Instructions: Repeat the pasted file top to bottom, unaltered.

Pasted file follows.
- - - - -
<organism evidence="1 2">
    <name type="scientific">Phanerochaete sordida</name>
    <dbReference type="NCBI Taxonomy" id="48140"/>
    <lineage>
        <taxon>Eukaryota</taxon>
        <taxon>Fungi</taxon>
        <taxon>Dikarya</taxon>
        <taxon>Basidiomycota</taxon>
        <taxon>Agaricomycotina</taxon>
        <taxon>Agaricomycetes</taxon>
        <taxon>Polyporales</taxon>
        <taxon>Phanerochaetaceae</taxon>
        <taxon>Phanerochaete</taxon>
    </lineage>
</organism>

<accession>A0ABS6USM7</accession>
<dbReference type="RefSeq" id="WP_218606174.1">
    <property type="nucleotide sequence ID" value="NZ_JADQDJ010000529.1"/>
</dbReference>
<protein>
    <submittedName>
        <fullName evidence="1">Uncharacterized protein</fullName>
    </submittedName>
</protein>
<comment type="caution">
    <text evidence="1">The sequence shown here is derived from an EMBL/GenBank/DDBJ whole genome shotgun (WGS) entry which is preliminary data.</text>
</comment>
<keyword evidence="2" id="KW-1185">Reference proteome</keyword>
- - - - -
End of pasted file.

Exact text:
<organism evidence="1 2">
    <name type="scientific">Phanerochaete sordida</name>
    <dbReference type="NCBI Taxonomy" id="48140"/>
    <lineage>
        <taxon>Eukaryota</taxon>
        <taxon>Fungi</taxon>
        <taxon>Dikarya</taxon>
        <taxon>Basidiomycota</taxon>
        <taxon>Agaricomycotina</taxon>
        <taxon>Agaricomycetes</taxon>
        <taxon>Polyporales</taxon>
        <taxon>Phanerochaetaceae</taxon>
        <taxon>Phanerochaete</taxon>
    </lineage>
</organism>

<accession>A0ABS6USM7</accession>
<dbReference type="RefSeq" id="WP_218606174.1">
    <property type="nucleotide sequence ID" value="NZ_JADQDJ010000529.1"/>
</dbReference>
<protein>
    <submittedName>
        <fullName evidence="1">Uncharacterized protein</fullName>
    </submittedName>
</protein>
<comment type="caution">
    <text evidence="1">The sequence shown here is derived from an EMBL/GenBank/DDBJ whole genome shotgun (WGS) entry which is preliminary data.</text>
</comment>
<keyword evidence="2" id="KW-1185">Reference proteome</keyword>